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"Fayetteville, Arkansas, 1997" by Sam Fentress

Clogging with Cousin Pussyfoot

Sometimes a bar patron who feels the urge to talk to me will sidle up with a cocktail sloshing around inside his glass. Other times I’ll feel his fingers clasp onto my upper arm from behind. Either way, I never have to worry, the way women who spend time in places where drinking puts a damper on impulse control usually need to, that I’m being hit on. With glistening eyes and grateful heart, the man who’s gotten my attention will start in, “Do you know that I grew up with this? Do you know what this means to me?” 

He may be talking about the flamboyant Southern gospel singers who traveled by battered tour bus to give concerts in his boyhood hamlet. Or the tent revivals where he and his evangelical flock rose from their folding chairs to share hymnals and sing their hearts out. Or the clogging groups that showed up, with limber-legged men in neckerchiefs, western shirts and slacks, and high-kicking women in gingham pinafores, puffy sleeves, and crinolines, to dance at every parade, fair, and festival within a hundred miles. 

But he’s clearly also taking creative license with those memories. He and I both know he wasn’t raised on anything remotely resembling this drag gospel show at a downtown Nashville gay bar.


One Sunday night a month, around 8:30 P.M., or whenever the long, narrow, art-bedecked space of Canvas Lounge finally fills with revelers, the strains of “Let There Be Praise,” sung by Sandi Patty, the ’80s- and early ’90s-ruling inspirational star with two first names, come through the P.A. With the final perky, theatrical note still ringing in the air, the bar’s proprietor, playing the part of Pastor Peter in plaid polyester shorts hiked up to his ribcage and anchored there by a wide white belt, grabs a microphone from the deejay booth and introduces the Dickson Chicks: Marlene, Carlene, and Darlene. 

At this point, three gay men in drag sashay around the corner and hoist themselves onto the two-foot stage. Darlene strikes a major chord on her keyboard, then all three launch into their sprightly signature number, “Jesus, Vodka, and Vicodin,” accompanied by those of us members of their backing band, sometimes referred to as Dump Bucket, who happen to be in attendance. The Chicks sing this and every song in punchy, Southern gospel-style harmony. No lip synching here.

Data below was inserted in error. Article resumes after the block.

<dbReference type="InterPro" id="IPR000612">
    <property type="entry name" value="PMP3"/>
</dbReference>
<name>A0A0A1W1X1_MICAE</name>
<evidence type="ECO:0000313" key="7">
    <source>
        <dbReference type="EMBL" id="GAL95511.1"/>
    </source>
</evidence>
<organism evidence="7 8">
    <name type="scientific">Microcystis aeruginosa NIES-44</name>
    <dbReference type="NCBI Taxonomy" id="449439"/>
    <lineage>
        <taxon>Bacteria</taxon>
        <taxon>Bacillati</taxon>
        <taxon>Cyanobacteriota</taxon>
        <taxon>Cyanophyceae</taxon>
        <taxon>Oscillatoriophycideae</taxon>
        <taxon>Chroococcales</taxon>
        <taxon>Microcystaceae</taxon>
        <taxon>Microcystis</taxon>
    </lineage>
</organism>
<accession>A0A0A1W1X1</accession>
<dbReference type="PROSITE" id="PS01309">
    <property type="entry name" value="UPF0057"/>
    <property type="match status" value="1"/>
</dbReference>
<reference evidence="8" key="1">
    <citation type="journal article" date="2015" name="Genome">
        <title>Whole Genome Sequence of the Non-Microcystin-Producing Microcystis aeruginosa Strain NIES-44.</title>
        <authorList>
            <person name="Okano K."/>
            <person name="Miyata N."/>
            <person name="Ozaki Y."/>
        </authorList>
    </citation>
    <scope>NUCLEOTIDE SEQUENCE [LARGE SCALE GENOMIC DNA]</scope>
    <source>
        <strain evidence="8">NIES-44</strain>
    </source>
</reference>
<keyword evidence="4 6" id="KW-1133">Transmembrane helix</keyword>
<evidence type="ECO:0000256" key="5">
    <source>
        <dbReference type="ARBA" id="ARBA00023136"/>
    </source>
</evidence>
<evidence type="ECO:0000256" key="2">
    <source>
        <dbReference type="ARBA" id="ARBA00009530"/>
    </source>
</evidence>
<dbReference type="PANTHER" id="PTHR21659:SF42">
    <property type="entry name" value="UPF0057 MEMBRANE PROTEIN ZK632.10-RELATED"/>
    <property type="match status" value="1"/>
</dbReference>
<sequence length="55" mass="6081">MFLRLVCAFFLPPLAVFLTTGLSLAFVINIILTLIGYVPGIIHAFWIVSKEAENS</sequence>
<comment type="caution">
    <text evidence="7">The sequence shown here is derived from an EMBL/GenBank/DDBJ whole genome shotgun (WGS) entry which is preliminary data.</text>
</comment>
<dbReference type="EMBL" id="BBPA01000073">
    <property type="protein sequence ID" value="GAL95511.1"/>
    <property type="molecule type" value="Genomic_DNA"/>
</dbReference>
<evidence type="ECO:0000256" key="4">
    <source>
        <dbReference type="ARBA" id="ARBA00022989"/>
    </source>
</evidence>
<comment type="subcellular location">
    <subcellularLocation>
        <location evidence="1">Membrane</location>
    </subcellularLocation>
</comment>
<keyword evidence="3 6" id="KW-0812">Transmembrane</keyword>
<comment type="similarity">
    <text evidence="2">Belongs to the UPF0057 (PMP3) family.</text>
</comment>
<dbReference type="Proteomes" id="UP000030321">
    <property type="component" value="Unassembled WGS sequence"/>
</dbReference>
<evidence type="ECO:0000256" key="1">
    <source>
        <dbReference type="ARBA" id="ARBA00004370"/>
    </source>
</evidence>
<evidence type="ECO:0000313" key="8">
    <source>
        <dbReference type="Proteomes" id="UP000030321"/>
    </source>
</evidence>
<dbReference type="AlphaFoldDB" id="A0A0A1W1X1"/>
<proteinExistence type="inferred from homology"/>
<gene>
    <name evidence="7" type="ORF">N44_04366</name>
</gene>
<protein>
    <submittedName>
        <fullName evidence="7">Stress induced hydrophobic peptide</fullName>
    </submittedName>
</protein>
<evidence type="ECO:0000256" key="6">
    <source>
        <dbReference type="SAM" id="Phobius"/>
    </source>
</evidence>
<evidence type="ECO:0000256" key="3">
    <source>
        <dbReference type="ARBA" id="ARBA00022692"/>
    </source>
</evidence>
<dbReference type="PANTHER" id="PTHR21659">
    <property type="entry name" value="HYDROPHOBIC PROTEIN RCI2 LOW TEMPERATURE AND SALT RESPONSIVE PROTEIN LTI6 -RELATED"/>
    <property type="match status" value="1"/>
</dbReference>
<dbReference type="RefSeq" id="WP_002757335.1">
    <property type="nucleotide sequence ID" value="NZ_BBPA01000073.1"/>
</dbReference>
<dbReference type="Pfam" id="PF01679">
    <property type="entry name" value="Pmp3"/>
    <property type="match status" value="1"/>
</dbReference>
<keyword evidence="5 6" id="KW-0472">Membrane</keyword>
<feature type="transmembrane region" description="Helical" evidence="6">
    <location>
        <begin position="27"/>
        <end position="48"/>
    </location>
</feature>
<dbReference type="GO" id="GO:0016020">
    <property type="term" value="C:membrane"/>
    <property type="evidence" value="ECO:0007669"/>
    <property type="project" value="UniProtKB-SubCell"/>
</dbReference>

After they circle back to the chorus, my bandmate Cousin Vaseline takes a fiddle solo, and I, Cousin Pussyfoot, rise from my snare drum, step over several microphone cords and clog-dance my way through the crowd, the buck taps nailed to the bottoms of my lace-up shoes coaxing busy, rhythmic clicking sounds out of the concrete floor.

From there, the show can careen in virtually any direction, depending on how the spirit, and spirits, move. The Chicks have a vast repertoire of gospel hymns—some, like “Amazing Grace,” “I’ll Fly Away” and “Farther Along,” considered standards across the American evangelical landscape, and others, like “Canaanland Is Just In Sight” and “Everybody Will Be Happy Over There,” best known to past and present devotees of Southern gospel. They’ll often sing a song the “straight” way, then follow with their own “queered,” rewritten lyrics. In their hands, the pious sentimentality of “Precious Memories” gives way to the earthy trailer park camp of “Panty Crickets,” sung to the very same tune. 

“Well, we don’t think they were written right the first time” is the explanation Marlene gives the night I sit down with the Chicks for an in-character interview, which is the only kind they do. “A lot of times the Lord rewrites them for us. Anytime we don’t agree with the theology of a hymn, we just rewrite it.” As for “Panty Crickets” in particular, “We wanted it to be more relevant to the time that we’re living in. For those who don’t know, ‘panty crickets’ is the country term for crabs.”

When the Chicks want to get truly timely, they’ll gather at Darlene’s a few hours before a show and cook up some topical, political, or seasonal content. Like mockeries of the latest homophobic measures to emerge from the Tennessee State Legislature. Musical tributes to the late Whitney Houston or George Jones. A riff on social media, homoeroticism, and Christ entitled “I Friended Jesus on the Faithbook” (sample lyric: “He poked me”). For their biggest show of the year, the annual Gaytivity Pageant, they once whipped up a Christmas carol celebrating the repeal of “don’t ask, don’t tell.” And you just haven’t seen affectionate irreverence until you’ve seen the Christmas story knocked off its heteronormative pedestal by Lesbian Joe, Drag Queen Mary, a tiny, plastic baby Jesus nestled in her cleavage, angels in assless chaps, and bathrobed shepherds with inflatable sheep affixed to their jockstraps.  

One recent Sunday night, the Chicks brought a glass bowl, dubbed the “glory bowl,” onstage with them and called people out of the crowd to reach inside the vessel and retrieve a slip of paper bearing a song title, prayer request, or confession of carnal sin. “Bow your fuckin’ heads!” they beseeched their barroom congregation, while laying hands on an athletically built gentleman in a fitted tank top and a guy sporting a Barbara Mandrell t-shirt.